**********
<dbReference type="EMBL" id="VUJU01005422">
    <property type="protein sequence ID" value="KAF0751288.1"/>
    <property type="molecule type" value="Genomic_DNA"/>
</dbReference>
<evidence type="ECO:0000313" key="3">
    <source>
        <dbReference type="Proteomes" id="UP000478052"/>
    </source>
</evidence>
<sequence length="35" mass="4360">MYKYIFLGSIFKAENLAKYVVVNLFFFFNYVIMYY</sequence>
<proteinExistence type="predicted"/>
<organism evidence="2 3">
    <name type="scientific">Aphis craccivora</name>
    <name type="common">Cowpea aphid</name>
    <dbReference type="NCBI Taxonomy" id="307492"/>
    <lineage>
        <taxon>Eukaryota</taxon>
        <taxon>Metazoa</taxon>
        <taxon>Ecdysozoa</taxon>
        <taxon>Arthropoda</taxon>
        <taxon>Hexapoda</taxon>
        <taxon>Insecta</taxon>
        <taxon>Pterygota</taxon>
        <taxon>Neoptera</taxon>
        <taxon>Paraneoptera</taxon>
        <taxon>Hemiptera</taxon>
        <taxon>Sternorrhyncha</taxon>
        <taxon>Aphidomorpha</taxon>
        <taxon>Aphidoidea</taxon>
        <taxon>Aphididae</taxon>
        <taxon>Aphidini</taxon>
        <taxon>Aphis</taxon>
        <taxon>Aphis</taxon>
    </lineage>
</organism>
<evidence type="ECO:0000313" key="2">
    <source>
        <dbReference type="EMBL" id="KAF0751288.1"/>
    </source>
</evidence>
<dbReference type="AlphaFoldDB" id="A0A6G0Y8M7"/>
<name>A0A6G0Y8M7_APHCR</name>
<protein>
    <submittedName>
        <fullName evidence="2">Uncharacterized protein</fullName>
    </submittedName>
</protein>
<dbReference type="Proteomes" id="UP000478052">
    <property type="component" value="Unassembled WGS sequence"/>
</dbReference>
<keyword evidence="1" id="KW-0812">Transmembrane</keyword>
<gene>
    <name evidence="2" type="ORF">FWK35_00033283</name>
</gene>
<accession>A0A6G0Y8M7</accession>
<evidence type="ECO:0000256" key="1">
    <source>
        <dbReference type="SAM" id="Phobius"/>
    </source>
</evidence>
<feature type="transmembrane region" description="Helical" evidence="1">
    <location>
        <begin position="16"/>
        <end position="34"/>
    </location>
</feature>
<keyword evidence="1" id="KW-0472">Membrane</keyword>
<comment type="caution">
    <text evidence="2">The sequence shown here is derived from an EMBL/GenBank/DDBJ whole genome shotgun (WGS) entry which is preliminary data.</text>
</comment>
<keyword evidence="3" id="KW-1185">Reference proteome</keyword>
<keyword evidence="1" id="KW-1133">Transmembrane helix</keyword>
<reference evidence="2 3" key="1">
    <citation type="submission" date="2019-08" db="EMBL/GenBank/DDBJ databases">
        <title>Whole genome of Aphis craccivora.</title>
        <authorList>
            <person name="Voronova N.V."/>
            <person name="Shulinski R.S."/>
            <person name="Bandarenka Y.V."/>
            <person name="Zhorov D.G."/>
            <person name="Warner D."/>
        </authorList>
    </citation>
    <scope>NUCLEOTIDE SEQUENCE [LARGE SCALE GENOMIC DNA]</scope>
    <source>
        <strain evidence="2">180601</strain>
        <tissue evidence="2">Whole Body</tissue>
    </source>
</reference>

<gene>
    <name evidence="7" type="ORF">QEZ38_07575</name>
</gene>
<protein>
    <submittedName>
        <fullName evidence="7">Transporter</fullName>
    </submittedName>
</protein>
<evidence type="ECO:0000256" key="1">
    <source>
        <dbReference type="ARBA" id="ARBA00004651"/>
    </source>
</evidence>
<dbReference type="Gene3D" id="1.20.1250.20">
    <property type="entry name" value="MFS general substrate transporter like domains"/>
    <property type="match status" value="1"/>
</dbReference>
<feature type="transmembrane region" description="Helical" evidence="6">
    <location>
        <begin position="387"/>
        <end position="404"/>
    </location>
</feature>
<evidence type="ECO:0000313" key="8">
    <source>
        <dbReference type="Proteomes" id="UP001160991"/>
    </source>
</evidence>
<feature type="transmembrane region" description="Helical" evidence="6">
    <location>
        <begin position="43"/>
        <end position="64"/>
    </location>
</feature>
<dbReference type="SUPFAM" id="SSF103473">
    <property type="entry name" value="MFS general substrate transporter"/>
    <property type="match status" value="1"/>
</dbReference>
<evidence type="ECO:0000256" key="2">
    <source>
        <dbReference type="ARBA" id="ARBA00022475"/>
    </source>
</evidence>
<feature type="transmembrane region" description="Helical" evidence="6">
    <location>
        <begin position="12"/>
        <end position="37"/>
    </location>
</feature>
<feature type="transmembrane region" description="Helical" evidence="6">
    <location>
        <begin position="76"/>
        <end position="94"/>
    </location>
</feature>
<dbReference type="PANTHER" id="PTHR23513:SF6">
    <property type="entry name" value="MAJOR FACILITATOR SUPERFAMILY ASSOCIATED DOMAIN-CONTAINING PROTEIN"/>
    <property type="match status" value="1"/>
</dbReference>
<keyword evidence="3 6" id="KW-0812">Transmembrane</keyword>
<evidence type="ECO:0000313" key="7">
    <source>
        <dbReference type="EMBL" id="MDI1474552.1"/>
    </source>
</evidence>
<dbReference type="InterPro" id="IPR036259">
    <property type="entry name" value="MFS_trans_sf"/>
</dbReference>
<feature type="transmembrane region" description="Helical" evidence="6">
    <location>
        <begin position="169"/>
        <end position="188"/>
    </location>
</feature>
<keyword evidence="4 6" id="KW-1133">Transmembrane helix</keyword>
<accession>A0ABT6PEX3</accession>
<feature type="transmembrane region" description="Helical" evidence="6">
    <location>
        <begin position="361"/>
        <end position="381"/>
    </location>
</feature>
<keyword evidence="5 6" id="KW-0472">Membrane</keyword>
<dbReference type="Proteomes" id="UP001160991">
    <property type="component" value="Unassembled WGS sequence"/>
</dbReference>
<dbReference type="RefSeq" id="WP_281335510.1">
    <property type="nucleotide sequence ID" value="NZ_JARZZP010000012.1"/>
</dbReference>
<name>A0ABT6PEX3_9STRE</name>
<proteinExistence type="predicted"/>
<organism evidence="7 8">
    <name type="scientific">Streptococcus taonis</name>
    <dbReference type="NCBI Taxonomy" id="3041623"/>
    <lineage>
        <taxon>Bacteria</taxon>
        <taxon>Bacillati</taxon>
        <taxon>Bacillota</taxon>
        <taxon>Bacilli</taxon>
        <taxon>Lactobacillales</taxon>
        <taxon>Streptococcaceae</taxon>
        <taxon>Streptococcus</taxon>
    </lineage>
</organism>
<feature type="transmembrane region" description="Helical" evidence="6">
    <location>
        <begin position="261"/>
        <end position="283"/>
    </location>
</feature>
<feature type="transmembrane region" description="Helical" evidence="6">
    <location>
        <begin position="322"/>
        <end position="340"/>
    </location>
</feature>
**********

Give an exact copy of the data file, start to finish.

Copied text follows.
<dbReference type="EMBL" id="VUJU01005422">
    <property type="protein sequence ID" value="KAF0751288.1"/>
    <property type="molecule type" value="Genomic_DNA"/>
</dbReference>
<evidence type="ECO:0000313" key="3">
    <source>
        <dbReference type="Proteomes" id="UP000478052"/>
    </source>
</evidence>
<sequence length="35" mass="4360">MYKYIFLGSIFKAENLAKYVVVNLFFFFNYVIMYY</sequence>
<proteinExistence type="predicted"/>
<organism evidence="2 3">
    <name type="scientific">Aphis craccivora</name>
    <name type="common">Cowpea aphid</name>
    <dbReference type="NCBI Taxonomy" id="307492"/>
    <lineage>
        <taxon>Eukaryota</taxon>
        <taxon>Metazoa</taxon>
        <taxon>Ecdysozoa</taxon>
        <taxon>Arthropoda</taxon>
        <taxon>Hexapoda</taxon>
        <taxon>Insecta</taxon>
        <taxon>Pterygota</taxon>
        <taxon>Neoptera</taxon>
        <taxon>Paraneoptera</taxon>
        <taxon>Hemiptera</taxon>
        <taxon>Sternorrhyncha</taxon>
        <taxon>Aphidomorpha</taxon>
        <taxon>Aphidoidea</taxon>
        <taxon>Aphididae</taxon>
        <taxon>Aphidini</taxon>
        <taxon>Aphis</taxon>
        <taxon>Aphis</taxon>
    </lineage>
</organism>
<evidence type="ECO:0000313" key="2">
    <source>
        <dbReference type="EMBL" id="KAF0751288.1"/>
    </source>
</evidence>
<dbReference type="AlphaFoldDB" id="A0A6G0Y8M7"/>
<name>A0A6G0Y8M7_APHCR</name>
<protein>
    <submittedName>
        <fullName evidence="2">Uncharacterized protein</fullName>
    </submittedName>
</protein>
<dbReference type="Proteomes" id="UP000478052">
    <property type="component" value="Unassembled WGS sequence"/>
</dbReference>
<keyword evidence="1" id="KW-0812">Transmembrane</keyword>
<gene>
    <name evidence="2" type="ORF">FWK35_00033283</name>
</gene>
<accession>A0A6G0Y8M7</accession>
<evidence type="ECO:0000256" key="1">
    <source>
        <dbReference type="SAM" id="Phobius"/>
    </source>
</evidence>
<feature type="transmembrane region" description="Helical" evidence="1">
    <location>
        <begin position="16"/>
        <end position="34"/>
    </location>
</feature>
<keyword evidence="1" id="KW-0472">Membrane</keyword>
<comment type="caution">
    <text evidence="2">The sequence shown here is derived from an EMBL/GenBank/DDBJ whole genome shotgun (WGS) entry which is preliminary data.</text>
</comment>
<keyword evidence="3" id="KW-1185">Reference proteome</keyword>
<keyword evidence="1" id="KW-1133">Transmembrane helix</keyword>
<reference evidence="2 3" key="1">
    <citation type="submission" date="2019-08" db="EMBL/GenBank/DDBJ databases">
        <title>Whole genome of Aphis craccivora.</title>
        <authorList>
            <person name="Voronova N.V."/>
            <person name="Shulinski R.S."/>
            <person name="Bandarenka Y.V."/>
            <person name="Zhorov D.G."/>
            <person name="Warner D."/>
        </authorList>
    </citation>
    <scope>NUCLEOTIDE SEQUENCE [LARGE SCALE GENOMIC DNA]</scope>
    <source>
        <strain evidence="2">180601</strain>
        <tissue evidence="2">Whole Body</tissue>
    </source>
</reference>

<gene>
    <name evidence="7" type="ORF">QEZ38_07575</name>
</gene>
<protein>
    <submittedName>
        <fullName evidence="7">Transporter</fullName>
    </submittedName>
</protein>
<evidence type="ECO:0000256" key="1">
    <source>
        <dbReference type="ARBA" id="ARBA00004651"/>
    </source>
</evidence>
<dbReference type="Gene3D" id="1.20.1250.20">
    <property type="entry name" value="MFS general substrate transporter like domains"/>
    <property type="match status" value="1"/>
</dbReference>
<feature type="transmembrane region" description="Helical" evidence="6">
    <location>
        <begin position="387"/>
        <end position="404"/>
    </location>
</feature>
<evidence type="ECO:0000313" key="8">
    <source>
        <dbReference type="Proteomes" id="UP001160991"/>
    </source>
</evidence>
<feature type="transmembrane region" description="Helical" evidence="6">
    <location>
        <begin position="43"/>
        <end position="64"/>
    </location>
</feature>
<dbReference type="SUPFAM" id="SSF103473">
    <property type="entry name" value="MFS general substrate transporter"/>
    <property type="match status" value="1"/>
</dbReference>
<evidence type="ECO:0000256" key="2">
    <source>
        <dbReference type="ARBA" id="ARBA00022475"/>
    </source>
</evidence>
<feature type="transmembrane region" description="Helical" evidence="6">
    <location>
        <begin position="12"/>
        <end position="37"/>
    </location>
</feature>
<feature type="transmembrane region" description="Helical" evidence="6">
    <location>
        <begin position="76"/>
        <end position="94"/>
    </location>
</feature>
<dbReference type="PANTHER" id="PTHR23513:SF6">
    <property type="entry name" value="MAJOR FACILITATOR SUPERFAMILY ASSOCIATED DOMAIN-CONTAINING PROTEIN"/>
    <property type="match status" value="1"/>
</dbReference>
<keyword evidence="3 6" id="KW-0812">Transmembrane</keyword>
<evidence type="ECO:0000313" key="7">
    <source>
        <dbReference type="EMBL" id="MDI1474552.1"/>
    </source>
</evidence>
<dbReference type="InterPro" id="IPR036259">
    <property type="entry name" value="MFS_trans_sf"/>
</dbReference>
<feature type="transmembrane region" description="Helical" evidence="6">
    <location>
        <begin position="169"/>
        <end position="188"/>
    </location>
</feature>
<keyword evidence="4 6" id="KW-1133">Transmembrane helix</keyword>
<accession>A0ABT6PEX3</accession>
<feature type="transmembrane region" description="Helical" evidence="6">
    <location>
        <begin position="361"/>
        <end position="381"/>
    </location>
</feature>
<keyword evidence="5 6" id="KW-0472">Membrane</keyword>
<dbReference type="Proteomes" id="UP001160991">
    <property type="component" value="Unassembled WGS sequence"/>
</dbReference>
<dbReference type="RefSeq" id="WP_281335510.1">
    <property type="nucleotide sequence ID" value="NZ_JARZZP010000012.1"/>
</dbReference>
<name>A0ABT6PEX3_9STRE</name>
<proteinExistence type="predicted"/>
<organism evidence="7 8">
    <name type="scientific">Streptococcus taonis</name>
    <dbReference type="NCBI Taxonomy" id="3041623"/>
    <lineage>
        <taxon>Bacteria</taxon>
        <taxon>Bacillati</taxon>
        <taxon>Bacillota</taxon>
        <taxon>Bacilli</taxon>
        <taxon>Lactobacillales</taxon>
        <taxon>Streptococcaceae</taxon>
        <taxon>Streptococcus</taxon>
    </lineage>
</organism>
<feature type="transmembrane region" description="Helical" evidence="6">
    <location>
        <begin position="261"/>
        <end position="283"/>
    </location>
</feature>
<feature type="transmembrane region" description="Helical" evidence="6">
    <location>
        <begin position="322"/>
        <end position="340"/>
    </location>
</feature>